SRINAGAR: After Army got a major boost in strategically significant Ladakh region with the allotment of 4.8 lakh kanals land for Field Firing Range (FFR) at Mangal Thang in Durbuk area, bordering China in Leh district, it is now seeking land for three more Firing Ranges-one each in Jammu, Kashmir and Ladakh regions to ensure that training of its jawans, which is very vital part of the troops, didnt suffer and the soldiers dont have to go to Madhya Pradesh or Rajasthan for raising their skills.
Official sources told a Jammu based newspaper that after Home Department of the Jammu and Kashmir Government formally issued an order handing over 4.8 kanals of land to the Army at Mangal Thang in Durbuk area of Leh district, which is located close to Line of Actual Control (LAC) with China, the Army has decided to seek land for three more FFRs.
India shares LAC with China in five States, all of which are locked by the hills including J&K, Himachal Pradesh, Uttarakhand, Sikkim and Arunachal Pradesh.
Initially, the Government has allotted the land to the Army at Mangal Thang for a period of five years only but, according to sources, the Army authorities have been assured that the lease period would be extended after every five years, the newspaper reported.
Strategically, Mangal Thang has been very significant Field Firing Range for the Army as it was not only located close to the LAC with China but also surrounded by the rugged mountains, which was best suited for the training of Army jawans for raising their skills at par with Peoples Liberation Army (PLA) of China, sources said.
Deputy Commissioner, Leh, Prasanna Ramaswamy, when contacted, confirmed the allotment of land to the Army for Field Firing Range at Mangal Thang. He said it was around 4.8 lakh kanals of land and was strategically very significant.
Pointing out that Mangal Thang is one of the most strategic part of Leh, located close to the LAC, sources said the State Government has conceded one of the major demands of the Army, which had repeatedly been raised by the Army Commanders at the meetings of Unified Headquarters and Civil-Military Liaison Conference, chaired by the Chief Minister of the State.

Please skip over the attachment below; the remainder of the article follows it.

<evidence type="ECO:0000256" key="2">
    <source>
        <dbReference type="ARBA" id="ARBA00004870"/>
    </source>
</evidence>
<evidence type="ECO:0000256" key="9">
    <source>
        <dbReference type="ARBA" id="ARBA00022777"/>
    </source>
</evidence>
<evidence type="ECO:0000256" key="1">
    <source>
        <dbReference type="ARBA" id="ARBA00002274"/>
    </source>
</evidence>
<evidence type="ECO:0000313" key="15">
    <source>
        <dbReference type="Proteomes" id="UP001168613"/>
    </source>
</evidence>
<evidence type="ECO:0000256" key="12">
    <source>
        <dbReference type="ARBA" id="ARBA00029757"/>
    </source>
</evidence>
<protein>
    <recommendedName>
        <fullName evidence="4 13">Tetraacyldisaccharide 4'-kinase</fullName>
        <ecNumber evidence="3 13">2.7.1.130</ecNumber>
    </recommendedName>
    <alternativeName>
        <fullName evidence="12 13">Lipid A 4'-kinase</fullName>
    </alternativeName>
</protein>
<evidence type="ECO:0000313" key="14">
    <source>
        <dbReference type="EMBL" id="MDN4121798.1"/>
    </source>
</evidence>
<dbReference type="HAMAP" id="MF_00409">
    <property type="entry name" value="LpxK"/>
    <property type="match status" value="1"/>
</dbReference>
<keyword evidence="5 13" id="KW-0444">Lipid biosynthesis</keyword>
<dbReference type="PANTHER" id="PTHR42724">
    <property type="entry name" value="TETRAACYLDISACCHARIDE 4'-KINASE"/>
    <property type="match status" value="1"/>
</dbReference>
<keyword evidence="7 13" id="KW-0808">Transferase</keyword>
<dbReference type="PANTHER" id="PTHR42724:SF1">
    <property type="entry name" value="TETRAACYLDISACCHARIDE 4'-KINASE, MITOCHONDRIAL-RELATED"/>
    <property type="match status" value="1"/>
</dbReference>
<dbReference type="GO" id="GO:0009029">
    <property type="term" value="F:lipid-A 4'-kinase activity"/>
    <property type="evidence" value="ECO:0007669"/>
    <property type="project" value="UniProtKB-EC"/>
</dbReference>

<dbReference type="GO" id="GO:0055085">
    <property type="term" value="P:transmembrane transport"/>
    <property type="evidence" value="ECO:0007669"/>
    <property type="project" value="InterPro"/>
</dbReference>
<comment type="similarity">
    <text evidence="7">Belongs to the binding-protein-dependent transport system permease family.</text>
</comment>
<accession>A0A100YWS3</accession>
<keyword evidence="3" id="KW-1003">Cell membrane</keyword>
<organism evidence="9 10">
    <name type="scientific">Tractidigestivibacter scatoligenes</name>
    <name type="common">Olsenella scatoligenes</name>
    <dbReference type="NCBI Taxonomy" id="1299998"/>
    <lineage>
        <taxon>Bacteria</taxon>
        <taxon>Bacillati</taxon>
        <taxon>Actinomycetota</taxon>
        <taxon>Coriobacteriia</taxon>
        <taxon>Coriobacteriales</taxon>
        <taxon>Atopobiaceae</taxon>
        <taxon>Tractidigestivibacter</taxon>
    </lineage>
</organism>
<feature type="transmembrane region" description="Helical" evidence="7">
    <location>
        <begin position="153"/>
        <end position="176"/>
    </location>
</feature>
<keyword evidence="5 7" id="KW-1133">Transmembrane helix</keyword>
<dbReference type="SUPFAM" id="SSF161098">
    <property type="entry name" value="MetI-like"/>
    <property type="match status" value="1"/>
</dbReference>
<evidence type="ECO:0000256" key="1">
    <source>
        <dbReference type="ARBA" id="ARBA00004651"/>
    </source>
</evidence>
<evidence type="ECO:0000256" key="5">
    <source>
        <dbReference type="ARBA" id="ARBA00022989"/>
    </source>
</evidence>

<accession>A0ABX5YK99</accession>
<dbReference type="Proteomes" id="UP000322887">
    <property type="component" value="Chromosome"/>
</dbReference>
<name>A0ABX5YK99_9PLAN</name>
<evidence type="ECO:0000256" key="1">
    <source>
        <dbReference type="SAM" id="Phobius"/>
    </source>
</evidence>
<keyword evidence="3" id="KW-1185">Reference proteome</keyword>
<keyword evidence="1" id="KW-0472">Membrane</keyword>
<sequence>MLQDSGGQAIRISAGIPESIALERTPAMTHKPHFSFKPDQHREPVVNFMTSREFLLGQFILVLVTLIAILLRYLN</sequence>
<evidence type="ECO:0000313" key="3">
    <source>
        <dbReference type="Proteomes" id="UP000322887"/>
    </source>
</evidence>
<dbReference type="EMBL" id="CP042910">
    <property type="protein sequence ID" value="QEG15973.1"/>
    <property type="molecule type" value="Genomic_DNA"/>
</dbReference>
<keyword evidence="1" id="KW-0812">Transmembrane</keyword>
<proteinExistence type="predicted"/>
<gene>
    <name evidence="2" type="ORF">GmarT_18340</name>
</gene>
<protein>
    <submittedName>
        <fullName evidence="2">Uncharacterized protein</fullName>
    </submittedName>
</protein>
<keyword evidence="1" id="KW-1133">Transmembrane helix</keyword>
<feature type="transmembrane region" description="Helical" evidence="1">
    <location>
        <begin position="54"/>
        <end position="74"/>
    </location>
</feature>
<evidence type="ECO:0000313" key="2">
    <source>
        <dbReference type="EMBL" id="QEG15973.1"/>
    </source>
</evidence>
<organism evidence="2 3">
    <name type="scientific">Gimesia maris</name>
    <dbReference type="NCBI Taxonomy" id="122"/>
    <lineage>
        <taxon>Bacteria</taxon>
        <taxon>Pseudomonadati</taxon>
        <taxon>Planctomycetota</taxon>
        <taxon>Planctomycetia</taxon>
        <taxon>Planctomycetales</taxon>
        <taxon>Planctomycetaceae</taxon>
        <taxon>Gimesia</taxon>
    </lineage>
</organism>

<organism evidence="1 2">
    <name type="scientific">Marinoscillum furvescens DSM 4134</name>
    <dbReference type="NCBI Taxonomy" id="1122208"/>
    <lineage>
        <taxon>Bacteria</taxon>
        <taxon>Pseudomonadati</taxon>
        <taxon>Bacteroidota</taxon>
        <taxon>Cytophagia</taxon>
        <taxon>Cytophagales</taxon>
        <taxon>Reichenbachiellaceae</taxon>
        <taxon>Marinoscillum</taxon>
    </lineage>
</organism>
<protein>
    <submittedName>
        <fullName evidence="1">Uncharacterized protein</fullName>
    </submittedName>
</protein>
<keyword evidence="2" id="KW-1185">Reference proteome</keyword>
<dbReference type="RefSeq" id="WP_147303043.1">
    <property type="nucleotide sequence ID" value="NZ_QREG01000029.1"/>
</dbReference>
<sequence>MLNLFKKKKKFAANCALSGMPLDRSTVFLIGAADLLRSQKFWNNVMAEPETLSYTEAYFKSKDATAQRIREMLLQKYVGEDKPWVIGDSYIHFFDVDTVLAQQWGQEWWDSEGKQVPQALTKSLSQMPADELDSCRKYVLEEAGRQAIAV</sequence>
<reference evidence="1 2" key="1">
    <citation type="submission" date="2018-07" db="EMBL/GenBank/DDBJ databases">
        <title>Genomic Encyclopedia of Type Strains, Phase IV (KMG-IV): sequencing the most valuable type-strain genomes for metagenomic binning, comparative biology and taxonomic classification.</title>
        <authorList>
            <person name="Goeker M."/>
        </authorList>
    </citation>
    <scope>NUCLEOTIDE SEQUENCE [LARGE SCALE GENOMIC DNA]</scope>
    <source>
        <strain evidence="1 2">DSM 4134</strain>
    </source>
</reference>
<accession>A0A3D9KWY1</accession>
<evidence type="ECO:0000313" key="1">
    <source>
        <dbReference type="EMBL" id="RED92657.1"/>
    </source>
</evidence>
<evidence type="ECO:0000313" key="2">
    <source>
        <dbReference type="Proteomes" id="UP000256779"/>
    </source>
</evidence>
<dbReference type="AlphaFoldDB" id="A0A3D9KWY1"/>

The newspaper added that Army has now reiterated its demand for grant of land for three more Field Firing Ranges-one each in Jammu, Kashmir and Ladakh regions on priority basis.
Sources said the Government is reported to have assured the Army Commanders at various levels that it was seized of the matter including problems faced by the troops in firing practice due to expiry of lease of 10 firing ranges in Jammu and Kashmir including five under the command of 16 Corps i.e. Jammu region, one under 15 Corps (Kashmir) and four under the jurisdiction of 14 Corps (Ladakh).
Fifty years lease period of 10 firing ranges had ended in November 2014 and since then the Army has been pursuing the case of their extension.
Ten firing ranges, whose lease period has expired, included Mahe (Nyoma, Leh) with an area of 67,953,97 hectares, Khurbarteng (Kargil), Tartar (Leh) having an area of 650 hectares and Kulum (Upshi) in Leh with and area of 24,858.5 hectares, all four in Ladakh region falling under 14 Corps, Tosa Maidan (Budgam) with an area of 27016 hectares in Kashmir under 15 Corps, Chorkhud in Poonch, an area of 10625 hectares, Kalith, Akhnoor (15,604 hectares), Rajouri, Jhallas in Poonch (both small arms firing ranges) and Garhi (Nowshera) in Rajouri district, all five in Jammu region, falling under the Command of 16 Corps. The Government had only last year granted land to Army at Nowshera for Firing Range.
In addition to this, the Army has also been asked to vacate 130 kanals land in Leh, 200 kanals at Kalsar, 1710.77 kanals at Tattoo Ground, 297 kanals at Wuzur and 137 kanals at Jammu Airport.
Though there was strong demand from the Army for grant of land in Kashmir region but going by the situation, the Government might not concede request of the Army immediately, teh report claimed.
While contention of the State Government in denying extension of lease of the firing ranges was that built up areas have come up near the ranges, the Army has projected that it was suffering heavy loss to the State exchequer and defence budget as the artillery units deployed in Jammu and Kashmir had to move to Mahajan and Pokhran firing ranges in Rajasthan and Babina, Gwalior in Madhya Pradesh for practice and training along with lock, stock and barrel.
The Army has three types of ammunition reserves. While first and second lines were meant to be used in conventional war, the third is kept for practice firing, sources pointed out.
The Army has pointed out that they were left with just about 66 operational field firing ranges as against 104 it had once. Of them, Jammu and Kashmir still accounted for highest number of 12 Field Firing Ranges.
In view of this, military skills and battle-conditioning of the soldiers was adversely affected. No amount of substitutes like simulators and practice ammunition can replace live firing effects and experiences, they said.
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